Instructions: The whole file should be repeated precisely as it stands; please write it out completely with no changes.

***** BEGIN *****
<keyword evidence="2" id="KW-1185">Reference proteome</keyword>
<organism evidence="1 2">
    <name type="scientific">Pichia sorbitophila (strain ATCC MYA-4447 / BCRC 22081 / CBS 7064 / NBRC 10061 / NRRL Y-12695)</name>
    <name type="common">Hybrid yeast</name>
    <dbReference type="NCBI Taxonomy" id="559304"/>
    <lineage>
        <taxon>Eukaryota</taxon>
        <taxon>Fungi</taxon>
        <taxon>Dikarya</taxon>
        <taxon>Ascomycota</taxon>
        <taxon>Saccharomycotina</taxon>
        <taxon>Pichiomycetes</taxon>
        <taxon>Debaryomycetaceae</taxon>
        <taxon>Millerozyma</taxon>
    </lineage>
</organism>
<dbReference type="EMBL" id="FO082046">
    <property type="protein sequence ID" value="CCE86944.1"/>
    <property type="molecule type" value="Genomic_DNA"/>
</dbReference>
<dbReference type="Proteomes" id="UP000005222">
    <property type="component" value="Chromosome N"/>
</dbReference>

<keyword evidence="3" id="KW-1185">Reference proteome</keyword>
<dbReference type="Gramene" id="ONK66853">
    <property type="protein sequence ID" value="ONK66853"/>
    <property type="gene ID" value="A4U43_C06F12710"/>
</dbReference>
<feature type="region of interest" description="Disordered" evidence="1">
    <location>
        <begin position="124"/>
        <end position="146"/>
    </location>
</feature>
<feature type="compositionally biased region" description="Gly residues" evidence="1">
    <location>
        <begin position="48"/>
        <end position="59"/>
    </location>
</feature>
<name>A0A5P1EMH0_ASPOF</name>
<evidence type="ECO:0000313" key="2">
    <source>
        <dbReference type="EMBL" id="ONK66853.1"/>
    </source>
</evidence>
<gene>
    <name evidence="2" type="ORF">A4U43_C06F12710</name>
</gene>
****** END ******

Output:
<keyword evidence="2" id="KW-1185">Reference proteome</keyword>
<organism evidence="1 2">
    <name type="scientific">Pichia sorbitophila (strain ATCC MYA-4447 / BCRC 22081 / CBS 7064 / NBRC 10061 / NRRL Y-12695)</name>
    <name type="common">Hybrid yeast</name>
    <dbReference type="NCBI Taxonomy" id="559304"/>
    <lineage>
        <taxon>Eukaryota</taxon>
        <taxon>Fungi</taxon>
        <taxon>Dikarya</taxon>
        <taxon>Ascomycota</taxon>
        <taxon>Saccharomycotina</taxon>
        <taxon>Pichiomycetes</taxon>
        <taxon>Debaryomycetaceae</taxon>
        <taxon>Millerozyma</taxon>
    </lineage>
</organism>
<dbReference type="EMBL" id="FO082046">
    <property type="protein sequence ID" value="CCE86944.1"/>
    <property type="molecule type" value="Genomic_DNA"/>
</dbReference>
<dbReference type="Proteomes" id="UP000005222">
    <property type="component" value="Chromosome N"/>
</dbReference>

<keyword evidence="3" id="KW-1185">Reference proteome</keyword>
<dbReference type="Gramene" id="ONK66853">
    <property type="protein sequence ID" value="ONK66853"/>
    <property type="gene ID" value="A4U43_C06F12710"/>
</dbReference>
<feature type="region of interest" description="Disordered" evidence="1">
    <location>
        <begin position="124"/>
        <end position="146"/>
    </location>
</feature>
<feature type="compositionally biased region" description="Gly residues" evidence="1">
    <location>
        <begin position="48"/>
        <end position="59"/>
    </location>
</feature>
<name>A0A5P1EMH0_ASPOF</name>
<evidence type="ECO:0000313" key="2">
    <source>
        <dbReference type="EMBL" id="ONK66853.1"/>
    </source>
</evidence>
<gene>
    <name evidence="2" type="ORF">A4U43_C06F12710</name>
</gene>